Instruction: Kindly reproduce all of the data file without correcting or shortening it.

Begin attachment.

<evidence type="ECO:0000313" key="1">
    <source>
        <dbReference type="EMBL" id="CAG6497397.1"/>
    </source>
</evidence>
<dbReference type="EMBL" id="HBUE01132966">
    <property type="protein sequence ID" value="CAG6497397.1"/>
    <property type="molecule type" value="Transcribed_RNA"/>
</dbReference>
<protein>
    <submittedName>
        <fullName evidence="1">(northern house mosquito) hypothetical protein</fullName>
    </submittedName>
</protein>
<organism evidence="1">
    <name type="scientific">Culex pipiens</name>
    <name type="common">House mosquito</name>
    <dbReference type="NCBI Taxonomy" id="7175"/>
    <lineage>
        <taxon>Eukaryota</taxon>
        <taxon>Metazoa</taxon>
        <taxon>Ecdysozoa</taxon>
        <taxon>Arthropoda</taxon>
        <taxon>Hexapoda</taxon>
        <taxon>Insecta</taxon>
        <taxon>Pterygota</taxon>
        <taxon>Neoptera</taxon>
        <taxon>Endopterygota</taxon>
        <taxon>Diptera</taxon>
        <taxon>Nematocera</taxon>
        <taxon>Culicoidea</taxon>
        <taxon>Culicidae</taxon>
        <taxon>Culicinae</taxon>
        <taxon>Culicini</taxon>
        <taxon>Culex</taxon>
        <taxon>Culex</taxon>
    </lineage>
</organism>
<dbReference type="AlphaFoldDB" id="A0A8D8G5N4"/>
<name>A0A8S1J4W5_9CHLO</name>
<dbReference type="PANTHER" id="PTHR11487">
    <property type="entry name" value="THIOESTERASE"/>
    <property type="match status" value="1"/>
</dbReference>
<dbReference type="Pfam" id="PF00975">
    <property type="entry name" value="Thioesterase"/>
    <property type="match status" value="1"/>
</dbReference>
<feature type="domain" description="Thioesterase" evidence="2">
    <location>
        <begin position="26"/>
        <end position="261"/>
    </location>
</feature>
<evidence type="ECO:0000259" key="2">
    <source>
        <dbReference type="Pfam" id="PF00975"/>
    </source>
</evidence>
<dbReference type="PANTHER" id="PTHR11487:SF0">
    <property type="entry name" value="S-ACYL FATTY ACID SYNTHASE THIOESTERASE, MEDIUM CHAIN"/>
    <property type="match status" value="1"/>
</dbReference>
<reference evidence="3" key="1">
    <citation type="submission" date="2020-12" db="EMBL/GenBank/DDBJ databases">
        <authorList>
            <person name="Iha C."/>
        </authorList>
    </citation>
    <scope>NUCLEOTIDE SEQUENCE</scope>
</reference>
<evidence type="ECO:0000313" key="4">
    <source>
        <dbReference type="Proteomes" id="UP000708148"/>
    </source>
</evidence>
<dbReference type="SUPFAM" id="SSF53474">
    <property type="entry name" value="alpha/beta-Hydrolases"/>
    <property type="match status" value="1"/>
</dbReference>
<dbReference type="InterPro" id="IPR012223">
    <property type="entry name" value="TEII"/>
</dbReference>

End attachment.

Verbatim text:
<evidence type="ECO:0000313" key="1">
    <source>
        <dbReference type="EMBL" id="CAG6497397.1"/>
    </source>
</evidence>
<dbReference type="EMBL" id="HBUE01132966">
    <property type="protein sequence ID" value="CAG6497397.1"/>
    <property type="molecule type" value="Transcribed_RNA"/>
</dbReference>
<protein>
    <submittedName>
        <fullName evidence="1">(northern house mosquito) hypothetical protein</fullName>
    </submittedName>
</protein>
<organism evidence="1">
    <name type="scientific">Culex pipiens</name>
    <name type="common">House mosquito</name>
    <dbReference type="NCBI Taxonomy" id="7175"/>
    <lineage>
        <taxon>Eukaryota</taxon>
        <taxon>Metazoa</taxon>
        <taxon>Ecdysozoa</taxon>
        <taxon>Arthropoda</taxon>
        <taxon>Hexapoda</taxon>
        <taxon>Insecta</taxon>
        <taxon>Pterygota</taxon>
        <taxon>Neoptera</taxon>
        <taxon>Endopterygota</taxon>
        <taxon>Diptera</taxon>
        <taxon>Nematocera</taxon>
        <taxon>Culicoidea</taxon>
        <taxon>Culicidae</taxon>
        <taxon>Culicinae</taxon>
        <taxon>Culicini</taxon>
        <taxon>Culex</taxon>
        <taxon>Culex</taxon>
    </lineage>
</organism>
<dbReference type="AlphaFoldDB" id="A0A8D8G5N4"/>
<name>A0A8S1J4W5_9CHLO</name>
<dbReference type="PANTHER" id="PTHR11487">
    <property type="entry name" value="THIOESTERASE"/>
    <property type="match status" value="1"/>
</dbReference>
<dbReference type="Pfam" id="PF00975">
    <property type="entry name" value="Thioesterase"/>
    <property type="match status" value="1"/>
</dbReference>
<feature type="domain" description="Thioesterase" evidence="2">
    <location>
        <begin position="26"/>
        <end position="261"/>
    </location>
</feature>
<evidence type="ECO:0000259" key="2">
    <source>
        <dbReference type="Pfam" id="PF00975"/>
    </source>
</evidence>
<dbReference type="PANTHER" id="PTHR11487:SF0">
    <property type="entry name" value="S-ACYL FATTY ACID SYNTHASE THIOESTERASE, MEDIUM CHAIN"/>
    <property type="match status" value="1"/>
</dbReference>
<reference evidence="3" key="1">
    <citation type="submission" date="2020-12" db="EMBL/GenBank/DDBJ databases">
        <authorList>
            <person name="Iha C."/>
        </authorList>
    </citation>
    <scope>NUCLEOTIDE SEQUENCE</scope>
</reference>
<evidence type="ECO:0000313" key="4">
    <source>
        <dbReference type="Proteomes" id="UP000708148"/>
    </source>
</evidence>
<dbReference type="SUPFAM" id="SSF53474">
    <property type="entry name" value="alpha/beta-Hydrolases"/>
    <property type="match status" value="1"/>
</dbReference>
<dbReference type="InterPro" id="IPR012223">
    <property type="entry name" value="TEII"/>
</dbReference>